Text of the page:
60  4 ? 8
Blitzer, Intermediate Algebra, 5e – Slide #6 Section 7.6
The solution set is {20}.
Solving Radical Equations
Number 4
Solve:
3x  2  5  0.
SOLUTION
1) Isolate a radical on one side. The radical can be isolated by
adding 5 to both sides. We obtain
3x  2  5.
2) Raise both sides to the nth power.
3x  2  5
2
3x  2  25
Blitzer, Intermediate Algebra, 5e – Slide #7 Section 7.6
Simplify.
Solving Radical Equations
3x  2  25
CONTINUED
3) Solve the resulting equation.
3x  27
x9
4) Check the proposed solution in the original equation.
Check 9:
3x  2  5  0
39  2 - 5 ? 0
25  5  0
?
Blitzer, Intermediate Algebra, 5e – Slide #8 Section 7.6
00
true
The solution is 9.
The solution set is {9}.
Solving Radical Equations
EXAMPLE (Also number 6)
Solve:
2x  5  11  6.
SOLUTION
1) Isolate a radical on one side. The radical, 2 x  5 , can be
isolated by subtracting 11 from both sides. We obtain
2x  5  5.
2) Raise both sides to the nth power. Because n, the index, is
2, we square both sides.


2 x  5   5
2
2
2 x  5  25
Blitzer, Intermediate Algebra, 5e – Slide #9 Section 7.6
Simplify.
Solving Radical Equations
CONTINUED
3) Solve the resulting equation.
This is the equation from
step 2.
Subtract 5 from both sides.
Divide both sides by 2.
2 x  5  25
2 x  20
x  10
4) Check the proposed solution in the original equation.
Check 10:
2 x  5  11  6
5  11 ? 6
210  5 11? 6
?
25  11  6
16  6 false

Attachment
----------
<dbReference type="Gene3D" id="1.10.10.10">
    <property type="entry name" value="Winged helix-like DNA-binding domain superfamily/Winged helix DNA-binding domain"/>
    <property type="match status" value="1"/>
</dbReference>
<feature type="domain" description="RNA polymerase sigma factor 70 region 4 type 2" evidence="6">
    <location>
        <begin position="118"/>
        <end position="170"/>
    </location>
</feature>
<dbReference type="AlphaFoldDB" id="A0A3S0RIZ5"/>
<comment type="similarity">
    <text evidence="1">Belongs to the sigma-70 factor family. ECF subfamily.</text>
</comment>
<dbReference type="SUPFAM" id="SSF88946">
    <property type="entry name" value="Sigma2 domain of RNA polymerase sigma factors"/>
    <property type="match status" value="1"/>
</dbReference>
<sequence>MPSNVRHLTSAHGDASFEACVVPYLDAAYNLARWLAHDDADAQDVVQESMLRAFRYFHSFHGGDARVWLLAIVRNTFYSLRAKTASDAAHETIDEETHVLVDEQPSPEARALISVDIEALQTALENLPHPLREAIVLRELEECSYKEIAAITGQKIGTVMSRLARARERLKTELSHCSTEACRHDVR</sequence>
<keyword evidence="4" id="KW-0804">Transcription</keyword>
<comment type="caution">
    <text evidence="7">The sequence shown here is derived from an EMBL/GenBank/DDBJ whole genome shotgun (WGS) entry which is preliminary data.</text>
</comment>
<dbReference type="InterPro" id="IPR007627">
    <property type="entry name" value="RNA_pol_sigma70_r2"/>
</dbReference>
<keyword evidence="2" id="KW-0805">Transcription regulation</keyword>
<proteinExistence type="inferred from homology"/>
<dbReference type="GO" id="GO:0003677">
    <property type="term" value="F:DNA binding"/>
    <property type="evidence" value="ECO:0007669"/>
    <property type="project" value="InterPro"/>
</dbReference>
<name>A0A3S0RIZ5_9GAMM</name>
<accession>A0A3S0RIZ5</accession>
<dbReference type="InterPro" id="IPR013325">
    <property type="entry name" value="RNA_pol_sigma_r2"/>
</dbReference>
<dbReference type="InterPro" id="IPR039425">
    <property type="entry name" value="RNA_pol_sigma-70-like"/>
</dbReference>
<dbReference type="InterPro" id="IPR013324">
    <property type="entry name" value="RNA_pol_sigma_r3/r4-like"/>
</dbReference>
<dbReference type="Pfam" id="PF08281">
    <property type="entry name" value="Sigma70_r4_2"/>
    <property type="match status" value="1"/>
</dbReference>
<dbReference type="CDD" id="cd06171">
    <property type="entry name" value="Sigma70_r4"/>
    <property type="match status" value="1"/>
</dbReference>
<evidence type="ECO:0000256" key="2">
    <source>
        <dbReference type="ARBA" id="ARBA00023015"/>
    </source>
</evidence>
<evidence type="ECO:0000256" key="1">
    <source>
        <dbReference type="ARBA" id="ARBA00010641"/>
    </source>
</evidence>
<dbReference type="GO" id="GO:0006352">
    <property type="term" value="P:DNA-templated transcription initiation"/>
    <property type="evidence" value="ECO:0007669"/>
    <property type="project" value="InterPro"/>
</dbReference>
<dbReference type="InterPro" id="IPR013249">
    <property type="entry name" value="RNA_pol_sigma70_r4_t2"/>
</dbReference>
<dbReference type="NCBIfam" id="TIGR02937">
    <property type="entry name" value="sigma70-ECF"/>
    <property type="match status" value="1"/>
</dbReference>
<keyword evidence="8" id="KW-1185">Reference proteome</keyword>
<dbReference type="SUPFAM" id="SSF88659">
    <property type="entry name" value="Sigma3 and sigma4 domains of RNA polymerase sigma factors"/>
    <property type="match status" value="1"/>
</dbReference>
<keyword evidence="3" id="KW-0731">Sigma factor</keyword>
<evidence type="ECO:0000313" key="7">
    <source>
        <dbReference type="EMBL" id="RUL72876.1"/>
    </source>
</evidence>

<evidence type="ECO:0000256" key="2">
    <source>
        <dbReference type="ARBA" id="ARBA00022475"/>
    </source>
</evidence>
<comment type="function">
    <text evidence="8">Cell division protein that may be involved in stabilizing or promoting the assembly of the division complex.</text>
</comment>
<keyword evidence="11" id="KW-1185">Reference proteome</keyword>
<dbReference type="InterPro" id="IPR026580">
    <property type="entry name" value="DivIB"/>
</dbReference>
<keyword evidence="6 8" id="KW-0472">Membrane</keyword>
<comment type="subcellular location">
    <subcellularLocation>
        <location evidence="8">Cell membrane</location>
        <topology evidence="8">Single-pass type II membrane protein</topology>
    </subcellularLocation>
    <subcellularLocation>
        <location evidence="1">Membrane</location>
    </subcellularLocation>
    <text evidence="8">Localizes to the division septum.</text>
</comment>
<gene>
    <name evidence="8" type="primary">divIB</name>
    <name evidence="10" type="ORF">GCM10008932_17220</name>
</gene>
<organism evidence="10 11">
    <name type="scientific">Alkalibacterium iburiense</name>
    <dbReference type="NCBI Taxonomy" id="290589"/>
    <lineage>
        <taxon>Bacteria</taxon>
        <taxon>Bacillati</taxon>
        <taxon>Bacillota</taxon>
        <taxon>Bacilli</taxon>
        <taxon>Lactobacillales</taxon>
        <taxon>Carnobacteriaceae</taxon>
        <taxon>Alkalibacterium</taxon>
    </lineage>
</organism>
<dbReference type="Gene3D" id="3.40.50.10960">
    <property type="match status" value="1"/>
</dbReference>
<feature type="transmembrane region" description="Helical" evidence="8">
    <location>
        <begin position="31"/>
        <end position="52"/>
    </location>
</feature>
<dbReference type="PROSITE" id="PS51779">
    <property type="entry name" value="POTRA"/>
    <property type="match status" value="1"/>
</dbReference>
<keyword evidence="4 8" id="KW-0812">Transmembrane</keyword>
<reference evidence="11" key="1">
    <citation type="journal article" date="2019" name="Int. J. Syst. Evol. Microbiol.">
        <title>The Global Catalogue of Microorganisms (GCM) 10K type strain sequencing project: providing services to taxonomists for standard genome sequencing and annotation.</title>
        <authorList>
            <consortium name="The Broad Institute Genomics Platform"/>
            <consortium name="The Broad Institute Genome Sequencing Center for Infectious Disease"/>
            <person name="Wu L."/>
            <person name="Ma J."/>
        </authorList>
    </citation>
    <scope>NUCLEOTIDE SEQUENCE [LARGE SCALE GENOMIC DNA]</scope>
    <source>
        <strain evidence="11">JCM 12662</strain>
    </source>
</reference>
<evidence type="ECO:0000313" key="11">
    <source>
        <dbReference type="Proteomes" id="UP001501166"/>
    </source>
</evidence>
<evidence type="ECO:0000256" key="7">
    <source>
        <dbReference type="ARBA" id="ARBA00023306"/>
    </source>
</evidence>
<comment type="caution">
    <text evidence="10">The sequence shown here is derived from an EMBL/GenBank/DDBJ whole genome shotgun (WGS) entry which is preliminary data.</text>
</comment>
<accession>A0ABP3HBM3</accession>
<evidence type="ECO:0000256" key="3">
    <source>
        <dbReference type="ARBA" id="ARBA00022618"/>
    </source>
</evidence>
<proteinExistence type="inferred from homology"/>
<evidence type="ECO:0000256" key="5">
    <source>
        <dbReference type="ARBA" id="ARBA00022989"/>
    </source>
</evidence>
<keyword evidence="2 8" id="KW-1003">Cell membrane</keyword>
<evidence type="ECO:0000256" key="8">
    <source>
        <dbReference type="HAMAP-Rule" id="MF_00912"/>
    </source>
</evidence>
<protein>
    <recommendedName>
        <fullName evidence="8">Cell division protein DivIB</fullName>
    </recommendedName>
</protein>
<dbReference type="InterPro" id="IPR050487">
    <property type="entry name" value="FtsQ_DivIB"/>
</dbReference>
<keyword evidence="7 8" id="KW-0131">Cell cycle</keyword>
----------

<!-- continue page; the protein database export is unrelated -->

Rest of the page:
Therefore there is no
solution to the equation.
Blitzer, Intermediate Algebra, 5e – Slide #10 Section 7.6
Solving Radical Equations
EXAMPLE
Solve: 3x  3x  7  5.
SOLUTION
1) Isolate a radical on one side. The radical, 3x  7 , can be
isolated by subtracting 3x from both sides. We obtain
 3x  7  5  3x.
2) Raise both sides to the nth power. Because n, the index, is
2, we square both sides.

3x  7

2
  5  3 x 
2
3x  7  25  30x  9 x 2
Simplify. Use the special
2
formula  A  B  A2  2 AB  B2 .
Blitzer, Intermediate Algebra, 5e – Slide #11 Section 7.6
Solving Radical Equations
CONTINUED
3) Solve the resulting equation. Because of the x 2 -term, the
resulting equation is a quadratic equation. We need to write this
quadratic equation in standard form. We can obtain zero on the
left side by subtracting 3x and 7 from both sides.
3x  7  9 x 2  30x  25
0  9 x 2  27x  18
Equation from step 2.
0  9 x 2  3x  2
Subtract 3x and 7 from both
sides.
Factor out the GCF, 9.
0  x 2  3x  2
Divide both sides by 9.